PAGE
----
Each child’s results in each test were reported using a scaled score with a scaled score of 100 representing the expected standard for each test. A scaled score of 100 or more it means a child is working at or above the expected standard in the subject. A scaled score of less than 100  means that they may need more support to reach the expected standard. The highest scaled score possible is 120, and the lowest is 80.

More information on scaled scores can be found at:


As the new standard is higher than the old one, fewer children  met the new expected standard than the previous standard nationally; the national average for each subject, can be found at


 Teacher assessment

In addition to taking the tests, year 6 teachers assessed how well each child had achieved during the year in reading, writing, maths and science using a framework that describes what a child needs to do to be working at the expected standard in a subject. Teacher assessment draws together everything the teacher or teachers know about a child, including observations, marked work and school assessments. Teacher assessment is not a ‘snapshot’ like tests and is therefore often more reliable. As a result, there can be a difference between teacher assessment results and test levels.


The teacher assessment is reported on in one of 3 things:

• your child is working towards the expected standard and needs some support to meet national expectations

• your child is working at the expected standard for their age

• your child is working at greater depth within the expected standard and has a strong understanding of the curriculum.


Should I be worried if my child isn’t at the expected standard?

There is no reason to worry. The government wants to make sure every child has mastered the basics, so they can do well in life. It is important to understand how well your child is doing in these basic skills as early as possible. The results of the tests and teacher assessments help teachers identify where children might need extra help so they can work with secondary schools to put extra support in place. If you have any questions about how your child has done and what support they might need to do well in secondary school, please speak to their teacher.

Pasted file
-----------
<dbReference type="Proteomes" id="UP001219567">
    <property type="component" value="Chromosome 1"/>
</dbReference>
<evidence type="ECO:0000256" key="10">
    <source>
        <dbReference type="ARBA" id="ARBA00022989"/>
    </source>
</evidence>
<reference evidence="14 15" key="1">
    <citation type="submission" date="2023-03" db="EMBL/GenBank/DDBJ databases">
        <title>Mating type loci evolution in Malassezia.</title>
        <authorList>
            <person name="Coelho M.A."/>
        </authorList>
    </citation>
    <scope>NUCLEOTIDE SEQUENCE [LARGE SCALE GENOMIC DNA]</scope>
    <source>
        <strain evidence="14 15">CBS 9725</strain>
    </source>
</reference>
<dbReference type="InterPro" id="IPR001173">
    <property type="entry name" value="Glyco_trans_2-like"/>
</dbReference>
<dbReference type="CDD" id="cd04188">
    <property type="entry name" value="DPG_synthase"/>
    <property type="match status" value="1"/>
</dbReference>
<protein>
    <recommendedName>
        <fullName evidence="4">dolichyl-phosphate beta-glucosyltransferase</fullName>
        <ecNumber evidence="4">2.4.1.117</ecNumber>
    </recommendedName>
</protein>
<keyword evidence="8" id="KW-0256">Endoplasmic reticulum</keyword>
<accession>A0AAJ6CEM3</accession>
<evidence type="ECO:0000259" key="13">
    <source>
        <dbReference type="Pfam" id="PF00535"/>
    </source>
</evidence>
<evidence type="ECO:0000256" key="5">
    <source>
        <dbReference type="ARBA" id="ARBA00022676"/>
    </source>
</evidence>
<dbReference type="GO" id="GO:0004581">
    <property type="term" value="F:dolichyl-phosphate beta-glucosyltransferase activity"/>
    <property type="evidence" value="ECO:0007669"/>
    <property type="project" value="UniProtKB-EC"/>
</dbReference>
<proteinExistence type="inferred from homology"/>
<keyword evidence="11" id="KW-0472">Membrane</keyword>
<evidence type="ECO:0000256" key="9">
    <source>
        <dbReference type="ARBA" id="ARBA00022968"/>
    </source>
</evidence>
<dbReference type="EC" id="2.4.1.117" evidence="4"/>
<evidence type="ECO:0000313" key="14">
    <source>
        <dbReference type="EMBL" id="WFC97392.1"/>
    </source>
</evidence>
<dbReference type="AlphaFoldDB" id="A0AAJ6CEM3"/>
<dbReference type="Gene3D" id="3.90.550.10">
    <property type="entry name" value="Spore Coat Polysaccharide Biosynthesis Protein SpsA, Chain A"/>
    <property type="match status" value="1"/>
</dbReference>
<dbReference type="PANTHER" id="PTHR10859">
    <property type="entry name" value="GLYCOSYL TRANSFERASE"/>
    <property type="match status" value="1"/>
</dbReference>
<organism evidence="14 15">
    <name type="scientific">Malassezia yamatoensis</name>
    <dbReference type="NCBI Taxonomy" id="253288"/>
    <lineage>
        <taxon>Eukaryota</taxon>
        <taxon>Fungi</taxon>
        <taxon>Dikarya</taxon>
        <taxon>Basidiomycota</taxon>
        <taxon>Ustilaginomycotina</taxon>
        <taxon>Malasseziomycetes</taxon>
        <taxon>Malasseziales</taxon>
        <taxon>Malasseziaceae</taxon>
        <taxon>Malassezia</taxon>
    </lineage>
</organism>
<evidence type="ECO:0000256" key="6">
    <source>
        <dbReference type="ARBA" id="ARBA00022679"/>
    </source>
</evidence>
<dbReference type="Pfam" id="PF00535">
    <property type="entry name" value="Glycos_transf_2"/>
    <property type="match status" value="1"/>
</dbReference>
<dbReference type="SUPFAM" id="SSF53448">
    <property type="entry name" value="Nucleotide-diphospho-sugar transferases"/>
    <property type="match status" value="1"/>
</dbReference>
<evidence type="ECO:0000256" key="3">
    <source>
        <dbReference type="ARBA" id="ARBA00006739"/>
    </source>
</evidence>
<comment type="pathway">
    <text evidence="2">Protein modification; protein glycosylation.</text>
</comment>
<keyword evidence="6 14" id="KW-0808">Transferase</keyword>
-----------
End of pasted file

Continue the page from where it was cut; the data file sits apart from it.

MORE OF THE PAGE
Children working below the standard of the national curriculum

Some children will not have been entered for the national curriculum tests as their teacher will have determined that they are working below the standard of the national curriculum. If this is the case, your child’s teacher will have assessed your child separately using pre-key stage teacher assessment frameworks. If your child has been assessed against the pre-key stage frameworks, you should discuss this with your child’s teacher to understand what this means and what additional support your child might need.


Further information

Your child’s teacher will be able to answer any queries about the tests and the overall teacher assessment judgements, or you can visit for more details.


Visit the DfE school performance tables website for more information.